3 Ways to Keep Food from Sticking Beyond Butter and Oil
Your pans need TLC
Cooking breakfast before work is a wonderful thing. But it can quickly become your own personal hell when scrambled eggs stick to your pan like paint, leaving you with a gnarly dish you need to clean during your already busy morning. “Just use nonstick pans!” people say. Sure, nonstick pans are ideal for getting food to, well, not stick. But you may not know how to properly maintain their nonstick pans. Many poor, neglected nonstick pans out there are all scratched up from metal utensils or have the nonstick coating chipped away, leaving them vulnerable to food sticking. Once you know why food sticks and some tips to prevent it, you’ll always get your eggs onto the plate without any hassle.
Why does food stick? Your food is literally forming a chemical bond with the pan. So to prevent that from happening, you’ll need some kind of lubrication, like oil or butter, to act as a buffer between the pan and your food. If you don’t have a buffer, you'll increase the risk of those chemical bonds forming and your food sticking. Beyond that, here's what you should do:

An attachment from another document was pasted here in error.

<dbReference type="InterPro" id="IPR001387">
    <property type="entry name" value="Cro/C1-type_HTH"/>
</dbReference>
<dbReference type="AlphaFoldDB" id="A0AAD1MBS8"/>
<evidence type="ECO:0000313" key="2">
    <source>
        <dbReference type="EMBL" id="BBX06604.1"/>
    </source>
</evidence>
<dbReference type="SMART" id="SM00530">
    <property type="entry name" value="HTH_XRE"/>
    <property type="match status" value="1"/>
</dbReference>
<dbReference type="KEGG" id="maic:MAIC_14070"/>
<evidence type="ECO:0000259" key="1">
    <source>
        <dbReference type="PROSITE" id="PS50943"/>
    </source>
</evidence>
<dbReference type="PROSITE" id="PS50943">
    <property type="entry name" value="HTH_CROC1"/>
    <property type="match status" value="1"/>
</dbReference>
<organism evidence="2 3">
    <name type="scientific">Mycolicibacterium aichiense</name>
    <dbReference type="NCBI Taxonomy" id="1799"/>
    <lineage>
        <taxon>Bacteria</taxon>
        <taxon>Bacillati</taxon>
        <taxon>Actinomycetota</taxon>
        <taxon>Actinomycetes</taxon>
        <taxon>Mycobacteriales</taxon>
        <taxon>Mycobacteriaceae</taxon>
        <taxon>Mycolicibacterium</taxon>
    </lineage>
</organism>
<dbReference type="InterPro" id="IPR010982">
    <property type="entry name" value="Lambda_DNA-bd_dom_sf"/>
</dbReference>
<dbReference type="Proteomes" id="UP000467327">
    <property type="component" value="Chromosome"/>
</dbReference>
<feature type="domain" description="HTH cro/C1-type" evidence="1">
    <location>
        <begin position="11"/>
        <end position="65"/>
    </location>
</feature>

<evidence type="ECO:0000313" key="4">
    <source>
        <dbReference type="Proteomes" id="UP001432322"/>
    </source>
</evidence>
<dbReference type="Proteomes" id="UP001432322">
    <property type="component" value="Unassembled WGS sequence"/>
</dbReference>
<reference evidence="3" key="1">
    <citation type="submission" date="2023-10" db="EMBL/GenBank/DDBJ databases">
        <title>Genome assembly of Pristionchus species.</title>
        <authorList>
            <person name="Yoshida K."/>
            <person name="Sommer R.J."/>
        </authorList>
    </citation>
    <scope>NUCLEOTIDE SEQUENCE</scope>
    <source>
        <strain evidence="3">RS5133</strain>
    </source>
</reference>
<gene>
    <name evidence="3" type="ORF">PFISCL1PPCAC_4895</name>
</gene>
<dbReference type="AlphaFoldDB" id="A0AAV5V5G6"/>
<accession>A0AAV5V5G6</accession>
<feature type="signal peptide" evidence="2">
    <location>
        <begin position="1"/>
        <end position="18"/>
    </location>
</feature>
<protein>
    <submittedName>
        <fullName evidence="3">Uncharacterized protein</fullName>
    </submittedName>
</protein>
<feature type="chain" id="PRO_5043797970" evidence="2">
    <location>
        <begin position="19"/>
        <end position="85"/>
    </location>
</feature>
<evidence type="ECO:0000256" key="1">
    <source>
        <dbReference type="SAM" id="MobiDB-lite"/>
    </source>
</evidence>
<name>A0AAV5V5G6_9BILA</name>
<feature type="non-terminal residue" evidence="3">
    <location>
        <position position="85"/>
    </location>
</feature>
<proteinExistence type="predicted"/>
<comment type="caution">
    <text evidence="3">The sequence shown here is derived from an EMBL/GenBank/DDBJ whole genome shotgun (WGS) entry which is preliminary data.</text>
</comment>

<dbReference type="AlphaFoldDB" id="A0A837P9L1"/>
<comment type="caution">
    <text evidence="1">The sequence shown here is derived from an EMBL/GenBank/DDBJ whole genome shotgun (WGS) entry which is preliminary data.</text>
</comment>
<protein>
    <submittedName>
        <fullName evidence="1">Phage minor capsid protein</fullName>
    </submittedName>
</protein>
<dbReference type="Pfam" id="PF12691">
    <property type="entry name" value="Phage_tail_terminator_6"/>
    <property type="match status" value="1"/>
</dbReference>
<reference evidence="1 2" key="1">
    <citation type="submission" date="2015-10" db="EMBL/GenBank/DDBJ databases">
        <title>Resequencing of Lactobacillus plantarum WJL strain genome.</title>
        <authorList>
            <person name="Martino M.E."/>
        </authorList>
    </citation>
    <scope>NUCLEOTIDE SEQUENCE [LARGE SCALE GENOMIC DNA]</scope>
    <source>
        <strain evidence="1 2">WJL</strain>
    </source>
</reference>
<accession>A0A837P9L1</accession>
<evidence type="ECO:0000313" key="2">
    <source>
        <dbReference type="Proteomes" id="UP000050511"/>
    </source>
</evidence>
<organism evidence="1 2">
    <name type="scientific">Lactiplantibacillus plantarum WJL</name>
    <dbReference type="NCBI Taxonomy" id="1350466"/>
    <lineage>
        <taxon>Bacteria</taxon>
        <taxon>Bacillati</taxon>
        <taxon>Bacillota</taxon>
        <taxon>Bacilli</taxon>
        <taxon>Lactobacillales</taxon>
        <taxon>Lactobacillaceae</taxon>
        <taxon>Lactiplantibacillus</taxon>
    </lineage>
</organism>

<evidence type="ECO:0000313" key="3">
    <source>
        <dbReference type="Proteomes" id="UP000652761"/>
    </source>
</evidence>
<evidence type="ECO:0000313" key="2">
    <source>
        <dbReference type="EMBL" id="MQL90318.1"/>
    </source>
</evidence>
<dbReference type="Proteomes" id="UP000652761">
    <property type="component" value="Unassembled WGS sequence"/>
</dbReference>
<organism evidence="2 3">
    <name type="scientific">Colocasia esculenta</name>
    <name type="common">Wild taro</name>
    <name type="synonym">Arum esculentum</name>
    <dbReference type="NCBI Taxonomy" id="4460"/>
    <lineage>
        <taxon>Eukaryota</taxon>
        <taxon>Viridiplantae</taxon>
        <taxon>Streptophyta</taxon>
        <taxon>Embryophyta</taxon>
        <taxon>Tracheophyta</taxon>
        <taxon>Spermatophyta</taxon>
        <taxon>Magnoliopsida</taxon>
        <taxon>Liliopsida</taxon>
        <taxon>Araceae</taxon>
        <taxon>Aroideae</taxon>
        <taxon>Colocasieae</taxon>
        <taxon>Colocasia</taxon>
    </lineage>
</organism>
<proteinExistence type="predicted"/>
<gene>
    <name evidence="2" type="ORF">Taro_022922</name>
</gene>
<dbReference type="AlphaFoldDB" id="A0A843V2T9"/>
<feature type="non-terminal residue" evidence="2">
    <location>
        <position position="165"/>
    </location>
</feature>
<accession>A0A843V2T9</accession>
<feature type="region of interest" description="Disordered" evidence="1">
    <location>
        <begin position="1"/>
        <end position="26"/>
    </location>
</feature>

Season your pan. If you’re not using a pristine nonstick, you’ll need to make sure your pan is seasoned. And I’m not talking about salt and pepper. Seasoning a pan refers to the formation of a protective layer that can act as a buffer and prevent food from sticking. Seasoning a pan is dead simple. Rub your pan down with some canola or vegetable oil (you need a neutral, high-smoke-point oil) and throw it in a 425°F oven for 30 or so minutes. Do this a few times to build up a coating.
Make sure your pan is hot. Food cooked in a hot, oiled pan will actually be protected from the pan by a thin layer of steam. Steam is a result of water being heated above 212°F, so if your pan is ice cold when you add your eggs, you’re asking for trouble.
Dry your food. This is obviously not possible with eggs. But let’s say you defrosted some sausage patties the night before. Blotting them dry will decrease the chance of them sticking. If they’re super-wet, you’d have to evaporate more water off the surface to get that steam buffer. So the drier the food, the better.